There is no denying Wolf Hall’s commercial and social success. Prizes galore, spin-off dramas and adaptations on stage and TV, ­dizzying sales figures that revitalized the novelist’s lengthy backlist, myriad reviews and interviews and features (mostly favorable), all crowned by a distinction unique for a living author—the installation of her portrait in the British Library (at the top of the stairs leading up to the Manuscripts Reading Room). Yet the success of Wolf Hall itself, back in 2009, owed more to its historical than to its literary qualities or pretensions. Its appearance was timely, coinciding with the quincentenary of Henry VIII’s accession to the English throne, and the early publicity insisted upon the depth and detail of the historical research that had gone into its creation. A typical early review saw Wolf Hall as marking “a significant shift in the way . . . readers interested in English history will henceforth think about Thomas Cromwell.” The author herself emphasized the novelist’s responsibility to “adhere to the facts as closely as possible,” to “work with intractable facts and find the dramatic shape inside them,” and would later revel in the observation that she had “made a fetish of historical accuracy.” On the literary side, however, even some of the warmest admirers of the book had problems with its use of the third-person historical present to communicate an essentially stream-of-consciousness narrative: for the entire action is witnessed through the eyes, including the inner eye, of the protagonist. Its unique selling point, the point that caught the eye of most reviewers, was its radical reappraisal of two historical figures. The first was Thomas Cromwell, who was transformed from the obscure and sinister hatchet-man of Henry VIII into a sympathetic blend of social idealism and political realism. The second was Thomas More, who was transformed from Robert Bolt’s tragic martyr for freedom of conscience into a hate-filled prophet of religious fanaticism.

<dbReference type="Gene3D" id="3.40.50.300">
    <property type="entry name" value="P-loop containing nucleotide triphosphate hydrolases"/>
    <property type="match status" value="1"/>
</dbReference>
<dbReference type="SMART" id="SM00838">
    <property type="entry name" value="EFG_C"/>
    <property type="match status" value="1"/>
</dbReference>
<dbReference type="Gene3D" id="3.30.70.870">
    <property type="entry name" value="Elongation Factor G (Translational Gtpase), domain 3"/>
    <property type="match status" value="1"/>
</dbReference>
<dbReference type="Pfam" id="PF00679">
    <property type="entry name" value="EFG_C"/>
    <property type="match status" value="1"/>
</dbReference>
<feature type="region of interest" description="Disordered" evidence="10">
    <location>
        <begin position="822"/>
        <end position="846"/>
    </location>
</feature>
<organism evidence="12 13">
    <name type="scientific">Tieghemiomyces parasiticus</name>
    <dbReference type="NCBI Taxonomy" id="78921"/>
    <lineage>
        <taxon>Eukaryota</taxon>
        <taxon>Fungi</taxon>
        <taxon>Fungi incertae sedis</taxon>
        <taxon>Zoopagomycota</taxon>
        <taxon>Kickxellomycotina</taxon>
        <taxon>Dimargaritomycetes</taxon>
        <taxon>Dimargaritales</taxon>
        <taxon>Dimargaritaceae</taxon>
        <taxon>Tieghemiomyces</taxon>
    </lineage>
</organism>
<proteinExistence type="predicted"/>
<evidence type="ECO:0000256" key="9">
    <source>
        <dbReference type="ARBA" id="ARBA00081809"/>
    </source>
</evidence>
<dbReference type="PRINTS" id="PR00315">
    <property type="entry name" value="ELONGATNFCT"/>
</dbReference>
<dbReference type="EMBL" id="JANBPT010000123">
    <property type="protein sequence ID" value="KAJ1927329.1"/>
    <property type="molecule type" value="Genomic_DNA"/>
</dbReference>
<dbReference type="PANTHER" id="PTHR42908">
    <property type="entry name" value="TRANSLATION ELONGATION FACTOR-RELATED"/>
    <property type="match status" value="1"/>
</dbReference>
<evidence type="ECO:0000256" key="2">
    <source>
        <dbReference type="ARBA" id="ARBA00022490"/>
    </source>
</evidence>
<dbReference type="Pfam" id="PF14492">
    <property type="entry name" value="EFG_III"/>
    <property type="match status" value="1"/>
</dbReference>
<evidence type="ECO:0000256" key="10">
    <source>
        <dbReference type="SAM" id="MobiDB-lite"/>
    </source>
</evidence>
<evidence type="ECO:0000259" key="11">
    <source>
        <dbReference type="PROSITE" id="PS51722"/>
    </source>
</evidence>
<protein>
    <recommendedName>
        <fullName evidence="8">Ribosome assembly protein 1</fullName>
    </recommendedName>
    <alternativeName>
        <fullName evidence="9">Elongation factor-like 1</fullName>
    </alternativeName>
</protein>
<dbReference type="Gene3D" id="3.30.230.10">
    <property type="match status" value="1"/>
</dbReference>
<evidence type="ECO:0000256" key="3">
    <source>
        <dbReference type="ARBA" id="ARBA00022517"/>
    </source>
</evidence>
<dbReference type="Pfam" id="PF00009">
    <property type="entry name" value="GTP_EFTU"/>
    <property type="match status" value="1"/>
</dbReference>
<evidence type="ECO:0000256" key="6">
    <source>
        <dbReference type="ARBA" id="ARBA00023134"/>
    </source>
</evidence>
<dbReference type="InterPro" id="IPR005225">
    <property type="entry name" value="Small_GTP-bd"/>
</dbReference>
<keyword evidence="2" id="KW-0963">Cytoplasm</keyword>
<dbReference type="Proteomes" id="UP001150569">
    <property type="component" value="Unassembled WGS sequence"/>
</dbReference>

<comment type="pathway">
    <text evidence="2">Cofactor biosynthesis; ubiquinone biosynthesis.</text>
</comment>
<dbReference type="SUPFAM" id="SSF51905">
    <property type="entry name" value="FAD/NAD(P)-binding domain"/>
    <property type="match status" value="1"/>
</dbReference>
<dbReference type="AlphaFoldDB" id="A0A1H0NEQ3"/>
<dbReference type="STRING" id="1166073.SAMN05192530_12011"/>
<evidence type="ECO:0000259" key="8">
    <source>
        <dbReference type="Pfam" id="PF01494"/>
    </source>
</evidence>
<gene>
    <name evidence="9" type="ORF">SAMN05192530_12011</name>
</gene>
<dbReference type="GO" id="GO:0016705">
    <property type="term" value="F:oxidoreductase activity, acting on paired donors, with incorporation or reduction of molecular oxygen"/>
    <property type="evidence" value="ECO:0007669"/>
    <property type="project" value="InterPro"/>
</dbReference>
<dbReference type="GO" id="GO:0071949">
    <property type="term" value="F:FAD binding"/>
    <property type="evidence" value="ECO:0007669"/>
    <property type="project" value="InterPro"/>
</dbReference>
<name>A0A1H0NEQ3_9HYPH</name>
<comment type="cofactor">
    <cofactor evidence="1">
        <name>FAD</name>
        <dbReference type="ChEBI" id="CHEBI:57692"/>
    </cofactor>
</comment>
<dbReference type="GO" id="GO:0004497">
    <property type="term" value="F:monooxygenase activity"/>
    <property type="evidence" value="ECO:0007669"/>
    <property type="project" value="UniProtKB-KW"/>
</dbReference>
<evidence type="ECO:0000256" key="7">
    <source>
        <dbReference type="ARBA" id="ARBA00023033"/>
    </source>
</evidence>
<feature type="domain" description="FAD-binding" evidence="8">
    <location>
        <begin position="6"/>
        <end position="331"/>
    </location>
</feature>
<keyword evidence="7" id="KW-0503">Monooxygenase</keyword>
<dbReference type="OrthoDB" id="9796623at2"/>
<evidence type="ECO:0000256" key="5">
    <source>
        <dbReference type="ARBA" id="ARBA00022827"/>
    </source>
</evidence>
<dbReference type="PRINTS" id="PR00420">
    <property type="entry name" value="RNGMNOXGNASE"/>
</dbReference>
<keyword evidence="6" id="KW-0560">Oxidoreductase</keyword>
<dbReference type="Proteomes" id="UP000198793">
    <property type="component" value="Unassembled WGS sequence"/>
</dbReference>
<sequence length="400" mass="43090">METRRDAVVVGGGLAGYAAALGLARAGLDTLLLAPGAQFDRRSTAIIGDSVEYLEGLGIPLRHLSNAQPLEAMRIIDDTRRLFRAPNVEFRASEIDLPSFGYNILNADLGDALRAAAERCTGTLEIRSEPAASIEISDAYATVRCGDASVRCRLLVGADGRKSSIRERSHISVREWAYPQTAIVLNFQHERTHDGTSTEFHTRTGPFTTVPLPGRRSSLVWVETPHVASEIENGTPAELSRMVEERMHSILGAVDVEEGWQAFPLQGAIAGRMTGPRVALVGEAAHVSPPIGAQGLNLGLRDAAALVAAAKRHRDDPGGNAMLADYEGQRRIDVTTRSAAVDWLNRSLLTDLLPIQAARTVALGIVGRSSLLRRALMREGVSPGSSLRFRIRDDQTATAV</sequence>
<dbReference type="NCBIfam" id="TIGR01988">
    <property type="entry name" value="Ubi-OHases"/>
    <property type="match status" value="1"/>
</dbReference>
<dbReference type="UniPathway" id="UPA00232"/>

Considered as an artistic project, the most salient feature of the trilogy is its radical instability, an instability that runs through its central character. The most revealing thing the author has told us about the genesis of Wolf Hall is that she originally conceived it as a single novel, which would take Cromwell’s story to its end in a single sweep. What then happened was that as she got to grips with the pivotal events of 1534–35—in which Thomas More was targeted and ultimately destroyed by Henry VIII’s regime for his refusal to go along with the king’s assumption of the title of Supreme Head of the Church of England—she found the duel between More and ­Cromwell irresistibly dramatic. It became the dominant theme of the narrative, with a natural end in More’s execution. The single novel was therefore recast as a trilogy, with each novel closed by a beheading: Thomas More’s in 1535, Anne Boleyn’s in 1536, and Cromwell’s in 1540. But what one should note is that Thomas More in effect hijacked the story, despite his allotted role as a secondary presence. As Cromwell himself says much later, in a rather different context, “It all goes back to More.” The reason for this is that while it is entirely possible to talk about Thomas More without talking about Thomas Cromwell, it seems next to impossible to talk about Cromwell without talking about More. More’s very impact on the story uncovers one of the structural weaknesses in the project: The central character is not strong enough to carry the load placed upon him. It was the portrayal of More, not of Cromwell, that accounted for Wolf Hall’s early vogue. More’s impact on the project is the key to its failure not only on the historical but also on the literary level. One early reviewer, noting that “There is historical truth, and there is imaginative truth,” purred that Wolf Hall respected both. This is a judgment that is difficult to endorse.